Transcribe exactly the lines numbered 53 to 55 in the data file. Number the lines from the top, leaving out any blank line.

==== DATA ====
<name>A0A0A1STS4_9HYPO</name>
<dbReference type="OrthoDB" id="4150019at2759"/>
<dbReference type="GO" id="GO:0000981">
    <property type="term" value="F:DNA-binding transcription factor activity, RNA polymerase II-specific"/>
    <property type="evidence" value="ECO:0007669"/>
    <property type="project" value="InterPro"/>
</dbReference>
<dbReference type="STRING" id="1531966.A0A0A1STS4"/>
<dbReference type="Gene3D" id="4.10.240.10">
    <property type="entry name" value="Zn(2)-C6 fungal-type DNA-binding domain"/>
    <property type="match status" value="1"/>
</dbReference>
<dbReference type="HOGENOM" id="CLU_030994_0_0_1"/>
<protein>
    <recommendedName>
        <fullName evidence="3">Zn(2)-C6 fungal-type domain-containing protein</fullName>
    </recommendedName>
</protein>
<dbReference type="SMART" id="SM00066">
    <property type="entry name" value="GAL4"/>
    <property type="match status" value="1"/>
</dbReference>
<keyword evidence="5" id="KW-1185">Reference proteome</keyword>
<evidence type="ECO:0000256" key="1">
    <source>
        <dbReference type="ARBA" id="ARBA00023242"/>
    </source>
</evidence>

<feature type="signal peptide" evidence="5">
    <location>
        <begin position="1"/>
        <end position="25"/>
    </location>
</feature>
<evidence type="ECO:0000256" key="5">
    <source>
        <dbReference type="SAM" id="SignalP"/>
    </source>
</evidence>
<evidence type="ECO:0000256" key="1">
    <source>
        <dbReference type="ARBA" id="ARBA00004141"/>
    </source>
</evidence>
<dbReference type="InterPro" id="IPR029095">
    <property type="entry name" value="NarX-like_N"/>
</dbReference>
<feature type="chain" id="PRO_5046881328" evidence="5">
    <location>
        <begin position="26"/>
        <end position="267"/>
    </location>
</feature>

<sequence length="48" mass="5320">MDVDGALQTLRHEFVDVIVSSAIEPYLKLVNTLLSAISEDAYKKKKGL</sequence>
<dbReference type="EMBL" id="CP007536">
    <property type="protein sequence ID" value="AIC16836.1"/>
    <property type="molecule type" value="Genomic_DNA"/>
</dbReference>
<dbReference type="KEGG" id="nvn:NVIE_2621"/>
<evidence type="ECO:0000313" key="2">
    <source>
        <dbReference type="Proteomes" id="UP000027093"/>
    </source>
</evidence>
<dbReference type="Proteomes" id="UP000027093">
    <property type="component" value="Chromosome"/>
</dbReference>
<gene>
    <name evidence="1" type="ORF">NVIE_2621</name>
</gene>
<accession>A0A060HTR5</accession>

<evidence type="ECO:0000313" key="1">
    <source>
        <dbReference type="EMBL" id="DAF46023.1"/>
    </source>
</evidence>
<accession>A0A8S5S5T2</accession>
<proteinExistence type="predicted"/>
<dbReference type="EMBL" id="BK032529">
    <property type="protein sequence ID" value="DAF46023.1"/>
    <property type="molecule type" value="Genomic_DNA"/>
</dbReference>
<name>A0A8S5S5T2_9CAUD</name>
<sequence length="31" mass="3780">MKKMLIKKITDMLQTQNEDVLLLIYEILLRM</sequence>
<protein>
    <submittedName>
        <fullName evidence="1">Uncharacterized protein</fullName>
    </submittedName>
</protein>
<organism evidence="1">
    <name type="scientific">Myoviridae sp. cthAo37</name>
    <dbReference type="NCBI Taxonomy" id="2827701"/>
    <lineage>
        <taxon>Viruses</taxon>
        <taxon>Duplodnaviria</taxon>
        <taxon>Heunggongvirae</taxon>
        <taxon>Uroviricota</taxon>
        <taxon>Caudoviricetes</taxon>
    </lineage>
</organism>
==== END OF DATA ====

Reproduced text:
</feature>

<sequence length="48" mass="5320">MDVDGALQTLRHEFVDVIVSSAIEPYLKLVNTLLSAISEDAYKKKKGL</sequence>
<dbReference type="EMBL" id="CP007536">